Martha's heart started beating hard. "W-what watch?" she asked.

"What do you mean, what watch?" said Sam. "The Doctor's watch, of course."

"Oh. Right." Martha discreetly sighed with relief as she brought out the fobwatch, marked with a T, and handed it to Sam. "Why do you want it?"

"Because I'm gonna keep it from the Doctor. I mean...John Smith," said Sam.

"What are you talking about?" Martha asked.

"Look, the Doc-John-is obviously happy as he is, with Joan. So, unless there's an absolute emergency...he's gonna stay like that."

"Like what?"

Sam licked his lips. "Human."

"What? You mean...forever?" Martha said with a gasp. "But what about...what about the TARDIS, what about us?"

Sam shrugged. "We'll leave. We'll go away. The TARDIS has an emergency protocol that's programmed to take its passengers back to their own time and place. You'll be able to get home, back to your family."

"And you? What will you do without him?" Martha said, jerking Sam's arm. "Look, the Doctor wouldn't want you to do this. He'd want to know who he really was. He'd want you."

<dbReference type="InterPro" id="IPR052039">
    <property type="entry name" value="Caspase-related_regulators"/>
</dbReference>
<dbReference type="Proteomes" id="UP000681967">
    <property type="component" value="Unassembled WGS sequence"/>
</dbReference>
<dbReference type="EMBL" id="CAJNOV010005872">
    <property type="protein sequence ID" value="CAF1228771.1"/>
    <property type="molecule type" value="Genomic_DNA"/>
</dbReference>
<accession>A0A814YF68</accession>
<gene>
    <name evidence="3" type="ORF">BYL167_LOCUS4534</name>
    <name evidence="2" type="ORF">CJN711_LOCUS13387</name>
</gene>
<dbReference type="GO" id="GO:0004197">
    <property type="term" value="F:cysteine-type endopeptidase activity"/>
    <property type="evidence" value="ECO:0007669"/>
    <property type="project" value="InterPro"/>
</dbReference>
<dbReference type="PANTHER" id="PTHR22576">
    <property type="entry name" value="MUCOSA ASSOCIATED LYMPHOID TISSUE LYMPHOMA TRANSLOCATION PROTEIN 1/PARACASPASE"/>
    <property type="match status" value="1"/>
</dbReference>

"Well, I thought that, but clearly, I'm a poor judge of feelings," Sam laughed bitterly. "Maybe the Doctor did...have feelings for me, once. But either he's forgotten about them or I screwed it all up waiting too long to tell him how I really feel. Either way...he has someone else now. I'm letting him go."

"How do I look?" asked Joan, modeling her evening gown.

"You look wonderful," said John, smiling.

Joan blushed happily. "You'd best give me some warning: can you actually dance?"

John thought for a second.

"Alright. Impress me."

"Huh?" The Doctor turned around, slightly taken aback.

Sam shrugged and held out a hand. "You said you got the moves. So show me your moves." He grinned a little, raising an eyebrow playfully.

"Sam, I'm…I'm trying to resonate concrete," said the Doctor, uncomfortably.

"Come on," prodded Sam. "The world doesn't end 'cause the Doctor dances.

After a moment's hesitation, the Doctor swaggered down off the ledge and took Sam's outstretched hand, then, surprising the both of them, pulled Sam in close. He heard Sam gulp slightly.